"The family name connotes wealth but I don't know that he's necessarily, personally uber-rich but that depends on your perspective," says Rep. Jason Chaffetz, a Utah Republican who served as Huntsman's first chief of staff. "He's got more money than most and less than some."
He's got a lot less than a couple of potential 2012 contenders.
Should he run for president, Huntsman probably would be a distant third in wealth behind developer and businessman Donald Trump and former Massachusetts Gov. Mitt Romney.
Forbes reported last year that Trump's net worth is north of $2 billion.
Romney, according to the disclosure filed in his 2008 White House bid, is worth between $190 million and $250 million, and that's in addition to a fund for his grandchildren valued between $70 million and $100 million.
In the 2008 presidential race, Romney plowed $45 million of his own fortune into his failed presidential race and later filed papers to say he didn't plan to pay himself back.
Huntsman would likely go bankrupt if he forked out that much on his own political aspirations. And it's also not his style.
Huntsman was cautious in tossing his own money into his two gubernatorial bids. In his 2004 campaign, Huntsman borrowed $300,000 from Zions Bank and he took out another $70,000 loan in 2008 to help fund his race. He paid back all the loans the same day he officially became the U.S. ambassador.
To be fair, Huntsman doesn't need to pinch pennies, though he may not want to burn any $100 bills, either.
Huntsman's father, Jon Huntsman Sr., founded Huntsman Corp., a multibillion-dollar, international company and he has consistently made the Forbes billionaire list until this year when the magazine said he dropped below the threshold.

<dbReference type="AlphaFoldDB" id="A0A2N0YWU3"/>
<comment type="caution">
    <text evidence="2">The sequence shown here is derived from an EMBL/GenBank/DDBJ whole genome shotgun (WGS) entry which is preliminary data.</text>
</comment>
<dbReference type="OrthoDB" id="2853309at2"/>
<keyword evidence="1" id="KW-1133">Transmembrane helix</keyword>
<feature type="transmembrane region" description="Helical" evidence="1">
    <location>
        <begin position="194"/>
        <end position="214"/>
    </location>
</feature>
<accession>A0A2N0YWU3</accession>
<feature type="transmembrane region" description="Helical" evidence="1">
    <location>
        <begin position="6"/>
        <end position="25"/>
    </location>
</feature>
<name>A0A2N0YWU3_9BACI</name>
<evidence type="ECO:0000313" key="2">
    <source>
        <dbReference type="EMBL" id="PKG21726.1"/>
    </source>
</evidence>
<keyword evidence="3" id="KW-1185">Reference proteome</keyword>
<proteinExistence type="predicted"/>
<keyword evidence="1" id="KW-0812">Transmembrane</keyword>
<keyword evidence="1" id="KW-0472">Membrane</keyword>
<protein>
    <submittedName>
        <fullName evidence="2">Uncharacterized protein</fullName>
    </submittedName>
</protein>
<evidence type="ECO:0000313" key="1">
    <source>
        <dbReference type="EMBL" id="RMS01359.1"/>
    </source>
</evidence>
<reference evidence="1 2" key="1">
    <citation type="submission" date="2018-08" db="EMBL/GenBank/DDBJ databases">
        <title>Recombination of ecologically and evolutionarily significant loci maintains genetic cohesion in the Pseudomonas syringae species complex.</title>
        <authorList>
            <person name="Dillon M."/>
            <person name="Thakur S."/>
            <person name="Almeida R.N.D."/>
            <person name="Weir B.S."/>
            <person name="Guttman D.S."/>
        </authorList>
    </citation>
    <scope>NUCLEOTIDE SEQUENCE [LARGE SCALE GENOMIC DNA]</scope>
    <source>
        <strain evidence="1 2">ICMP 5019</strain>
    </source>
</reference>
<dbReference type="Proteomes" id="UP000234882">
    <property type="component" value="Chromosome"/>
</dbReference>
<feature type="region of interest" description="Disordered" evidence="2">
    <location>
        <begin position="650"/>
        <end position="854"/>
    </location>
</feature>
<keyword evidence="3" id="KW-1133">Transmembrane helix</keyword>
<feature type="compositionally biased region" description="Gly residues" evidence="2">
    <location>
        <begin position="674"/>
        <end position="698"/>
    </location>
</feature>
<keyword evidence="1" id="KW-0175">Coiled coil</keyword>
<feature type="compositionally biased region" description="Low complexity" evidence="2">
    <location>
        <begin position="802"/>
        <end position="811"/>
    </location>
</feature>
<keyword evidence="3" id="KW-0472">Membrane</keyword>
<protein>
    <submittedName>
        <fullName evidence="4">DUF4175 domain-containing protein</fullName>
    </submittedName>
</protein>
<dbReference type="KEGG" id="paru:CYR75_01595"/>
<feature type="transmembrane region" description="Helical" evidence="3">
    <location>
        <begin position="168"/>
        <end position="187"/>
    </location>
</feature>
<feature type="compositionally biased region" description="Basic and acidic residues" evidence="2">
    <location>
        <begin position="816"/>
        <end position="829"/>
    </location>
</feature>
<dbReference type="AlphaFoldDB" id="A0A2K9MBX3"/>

Besides that, Huntsman Sr. has vowed to give away most of his riches to charity as part of a pledge drive pushed by investor Warren Buffett and the Bill and Melinda Gates Foundation.
Huntsman Jr., who is the eldest son, has a knack for frugality as anyone who has ever dined with him can attest.
The former governor's idea of a lunch meeting could either be a couple tacos from a street stand or a make-your-own-peanut-butter-and-jelly sandwich feast in his office.
Huntsman's biggest purchase came last year when he and wife, Mary Kaye, bought a $3.6 million home in a swanky Washington neighborhood.
Several other candidates can count themselves in the millionaire category, including former Alaska Gov. Sarah Palin and Mississippi Gov. Haley Barbour. Others are still a question mark, such as former Minnesota Gov. Tim Pawlenty and ex-House Speaker Newt Gingrich.
Of course, what a candidate has in his or her personal bank will not be as important as what the contender can bank in campaign donations.
Previous presidential hopefuls have thrown their own personal fortune in Steve Forbes ponied up nearly $40 million in 2000, for example but for the long-haul campaigns, the ability to attract donations from wealthy friends, connections and supporters is key.
President Barack Obama reportedly plans to raise $1 billion toward his 2012 re-election campaign, a figure never reached by a single candidate in U.S. election history. And that presents a big challenge to any potential opponent rich or not.
Doug Heye, the former Republican National Committee communications director, notes wealth is helpful initially and after that, it's about the fund-raising.
"It's good in that it can provide a quick, short-term start-up infusion of cash, but once the campaign gets going it's really what you can raise," Heye says.
Wealth of candidates
If Jon Huntsman Jr. jumps into the presidential race, he probably would be the third wealthiest candidate.
Donald Trump has an estimated net worth of more than $2 billion.
Mitt Romney in 2008 reported assets of between $190 million and $250 million.